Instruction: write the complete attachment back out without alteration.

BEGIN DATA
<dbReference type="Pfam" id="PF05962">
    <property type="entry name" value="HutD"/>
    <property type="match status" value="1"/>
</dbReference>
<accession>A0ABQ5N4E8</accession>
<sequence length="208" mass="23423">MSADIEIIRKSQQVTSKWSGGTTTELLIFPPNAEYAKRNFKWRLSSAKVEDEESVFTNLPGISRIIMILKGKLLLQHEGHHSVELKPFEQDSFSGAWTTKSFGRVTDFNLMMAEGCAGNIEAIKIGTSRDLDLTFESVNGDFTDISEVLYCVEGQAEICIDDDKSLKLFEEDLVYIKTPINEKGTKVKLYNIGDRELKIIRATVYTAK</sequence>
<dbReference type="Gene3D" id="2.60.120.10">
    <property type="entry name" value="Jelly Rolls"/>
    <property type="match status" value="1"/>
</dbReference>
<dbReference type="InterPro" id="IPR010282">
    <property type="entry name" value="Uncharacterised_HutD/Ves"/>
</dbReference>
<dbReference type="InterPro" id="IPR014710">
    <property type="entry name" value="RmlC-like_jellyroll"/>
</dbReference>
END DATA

<dbReference type="Pfam" id="PF05962">
    <property type="entry name" value="HutD"/>
    <property type="match status" value="1"/>
</dbReference>
<accession>A0ABQ5N4E8</accession>
<sequence length="208" mass="23423">MSADIEIIRKSQQVTSKWSGGTTTELLIFPPNAEYAKRNFKWRLSSAKVEDEESVFTNLPGISRIIMILKGKLLLQHEGHHSVELKPFEQDSFSGAWTTKSFGRVTDFNLMMAEGCAGNIEAIKIGTSRDLDLTFESVNGDFTDISEVLYCVEGQAEICIDDDKSLKLFEEDLVYIKTPINEKGTKVKLYNIGDRELKIIRATVYTAK</sequence>
<dbReference type="Gene3D" id="2.60.120.10">
    <property type="entry name" value="Jelly Rolls"/>
    <property type="match status" value="1"/>
</dbReference>
<dbReference type="InterPro" id="IPR010282">
    <property type="entry name" value="Uncharacterised_HutD/Ves"/>
</dbReference>
<dbReference type="InterPro" id="IPR014710">
    <property type="entry name" value="RmlC-like_jellyroll"/>
</dbReference>